News Column

Mission to save disco-era satellite

May 23, 2014

WASHINGTON: It's plunging back through space, but also back through time, and a band of veteran scientists are determined to save a lonely satellite from the age of disco, floating homewards without a mission.

The International Sun-Earth Explorer, or ISEE-3, was built in 1978 to study the physics of solar winds.

In 1981, the spacecraft was sent on a wide orbit in search of comets. Now it is flying blind and Nasa has written it off as dead.

But, as it nears Earth once more, some scientists want to return it to its original job, including Robert Farquhar, now in his eighties.

His dream inspired a rescue team, many of them elderly engineers like himself still familiar with the mid-20th century technology of the satellite.

But these space enthusiasts won't find it an easy task.

"This is a spacecraft from the disco era. Your toaster is smarter than this," said Keith Cowing, joint leader of the project to reboot ISEE-3.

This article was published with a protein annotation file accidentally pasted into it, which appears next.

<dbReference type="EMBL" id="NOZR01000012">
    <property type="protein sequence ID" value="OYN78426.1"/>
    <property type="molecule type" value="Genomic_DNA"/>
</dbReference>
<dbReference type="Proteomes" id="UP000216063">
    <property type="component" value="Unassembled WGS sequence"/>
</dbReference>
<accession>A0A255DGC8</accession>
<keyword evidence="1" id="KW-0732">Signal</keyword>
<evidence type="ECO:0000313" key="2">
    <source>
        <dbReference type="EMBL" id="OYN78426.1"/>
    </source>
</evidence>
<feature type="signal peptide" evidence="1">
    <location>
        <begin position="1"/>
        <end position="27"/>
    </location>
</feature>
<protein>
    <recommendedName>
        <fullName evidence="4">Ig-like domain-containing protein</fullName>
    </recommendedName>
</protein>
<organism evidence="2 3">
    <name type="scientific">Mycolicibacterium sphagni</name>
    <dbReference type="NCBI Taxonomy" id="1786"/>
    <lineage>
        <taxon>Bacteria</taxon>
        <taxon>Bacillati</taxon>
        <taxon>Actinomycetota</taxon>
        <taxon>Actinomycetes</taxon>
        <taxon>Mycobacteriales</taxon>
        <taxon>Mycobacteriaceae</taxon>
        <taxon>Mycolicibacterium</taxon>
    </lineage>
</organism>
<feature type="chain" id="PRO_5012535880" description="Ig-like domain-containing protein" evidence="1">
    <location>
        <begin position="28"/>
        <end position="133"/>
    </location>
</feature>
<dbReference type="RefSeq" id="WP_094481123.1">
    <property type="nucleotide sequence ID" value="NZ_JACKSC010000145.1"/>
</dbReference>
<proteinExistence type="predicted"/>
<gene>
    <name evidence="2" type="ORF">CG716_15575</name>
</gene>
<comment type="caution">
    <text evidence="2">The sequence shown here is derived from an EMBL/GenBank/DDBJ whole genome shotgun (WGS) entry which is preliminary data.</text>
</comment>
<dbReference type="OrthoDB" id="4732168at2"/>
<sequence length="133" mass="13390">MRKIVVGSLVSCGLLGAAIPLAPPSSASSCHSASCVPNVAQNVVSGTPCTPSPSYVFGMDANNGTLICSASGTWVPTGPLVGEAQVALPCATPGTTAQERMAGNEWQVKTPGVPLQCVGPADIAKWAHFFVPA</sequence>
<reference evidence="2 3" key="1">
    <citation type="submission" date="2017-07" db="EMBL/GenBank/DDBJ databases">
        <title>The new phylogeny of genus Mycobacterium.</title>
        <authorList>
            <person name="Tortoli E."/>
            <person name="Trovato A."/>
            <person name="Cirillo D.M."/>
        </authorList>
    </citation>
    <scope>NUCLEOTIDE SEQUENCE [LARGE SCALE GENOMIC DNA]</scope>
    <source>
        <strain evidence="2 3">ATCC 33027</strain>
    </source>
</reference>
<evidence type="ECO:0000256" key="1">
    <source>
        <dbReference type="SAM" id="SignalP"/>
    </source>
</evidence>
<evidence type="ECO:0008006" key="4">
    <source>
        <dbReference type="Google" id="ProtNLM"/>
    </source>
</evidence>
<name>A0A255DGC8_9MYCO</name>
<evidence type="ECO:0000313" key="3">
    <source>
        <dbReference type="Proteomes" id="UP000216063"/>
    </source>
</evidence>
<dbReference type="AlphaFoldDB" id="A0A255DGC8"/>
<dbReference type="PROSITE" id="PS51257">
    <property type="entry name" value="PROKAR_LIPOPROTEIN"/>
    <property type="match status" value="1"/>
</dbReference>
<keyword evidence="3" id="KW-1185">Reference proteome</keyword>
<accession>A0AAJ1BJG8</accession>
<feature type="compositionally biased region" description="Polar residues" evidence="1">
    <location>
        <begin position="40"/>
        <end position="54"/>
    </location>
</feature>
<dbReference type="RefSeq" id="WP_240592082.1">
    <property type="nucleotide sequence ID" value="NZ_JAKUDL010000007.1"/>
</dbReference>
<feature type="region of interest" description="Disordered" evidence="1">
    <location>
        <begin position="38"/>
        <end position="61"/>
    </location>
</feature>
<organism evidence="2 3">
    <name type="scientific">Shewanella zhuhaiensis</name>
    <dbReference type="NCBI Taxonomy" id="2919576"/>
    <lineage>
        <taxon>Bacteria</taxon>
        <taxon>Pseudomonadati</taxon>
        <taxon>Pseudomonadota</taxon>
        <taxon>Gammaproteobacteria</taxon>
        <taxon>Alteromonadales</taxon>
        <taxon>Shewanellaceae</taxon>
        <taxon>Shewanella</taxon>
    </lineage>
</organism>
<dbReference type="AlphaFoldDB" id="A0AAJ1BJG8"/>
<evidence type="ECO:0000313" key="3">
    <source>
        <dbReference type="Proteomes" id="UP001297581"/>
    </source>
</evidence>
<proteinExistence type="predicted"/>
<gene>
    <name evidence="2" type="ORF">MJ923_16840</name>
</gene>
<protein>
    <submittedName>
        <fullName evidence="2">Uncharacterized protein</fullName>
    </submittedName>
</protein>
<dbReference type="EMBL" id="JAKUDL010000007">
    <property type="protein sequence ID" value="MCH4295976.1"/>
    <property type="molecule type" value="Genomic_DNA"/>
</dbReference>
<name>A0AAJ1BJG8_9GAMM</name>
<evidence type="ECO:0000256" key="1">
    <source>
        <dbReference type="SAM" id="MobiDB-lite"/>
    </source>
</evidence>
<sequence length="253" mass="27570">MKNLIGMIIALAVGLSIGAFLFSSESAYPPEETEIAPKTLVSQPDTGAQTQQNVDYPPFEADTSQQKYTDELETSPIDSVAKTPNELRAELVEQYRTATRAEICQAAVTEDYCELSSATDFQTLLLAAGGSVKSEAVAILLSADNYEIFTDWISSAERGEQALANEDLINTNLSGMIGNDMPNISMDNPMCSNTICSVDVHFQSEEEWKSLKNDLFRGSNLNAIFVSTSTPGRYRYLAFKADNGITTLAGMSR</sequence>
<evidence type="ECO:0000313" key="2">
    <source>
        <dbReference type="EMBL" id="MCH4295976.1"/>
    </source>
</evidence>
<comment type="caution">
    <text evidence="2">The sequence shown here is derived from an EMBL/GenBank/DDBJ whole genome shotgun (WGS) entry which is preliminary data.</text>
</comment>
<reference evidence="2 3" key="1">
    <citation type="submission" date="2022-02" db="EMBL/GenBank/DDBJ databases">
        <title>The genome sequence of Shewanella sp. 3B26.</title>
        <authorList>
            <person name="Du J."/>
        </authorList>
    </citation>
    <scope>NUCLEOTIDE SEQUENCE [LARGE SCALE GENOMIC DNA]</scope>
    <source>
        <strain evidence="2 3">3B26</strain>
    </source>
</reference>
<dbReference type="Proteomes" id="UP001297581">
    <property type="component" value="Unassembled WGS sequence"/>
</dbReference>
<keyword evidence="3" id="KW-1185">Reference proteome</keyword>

"The original hardware and software no longer exist," Cowing said, explaining how they had to search tons of old files - "mostly sitting in people's garages".

So far, they have succeeded in locating and receiving signals from the spacecraft. The next step is to send a message to it, and see if it can respond.

Cowing said there was about a 50-50 chance any of this would work.

But why bother rebooting a decades-old satellite?

Cowing said a big part of the answer was: "Because we can. It's cool."

Besides, he said, "the space craft has a lot of its original science capability. It can provide data that is actually useful". - Sapa-AFP

The Mercury

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Source: Mercury, The (South Africa)

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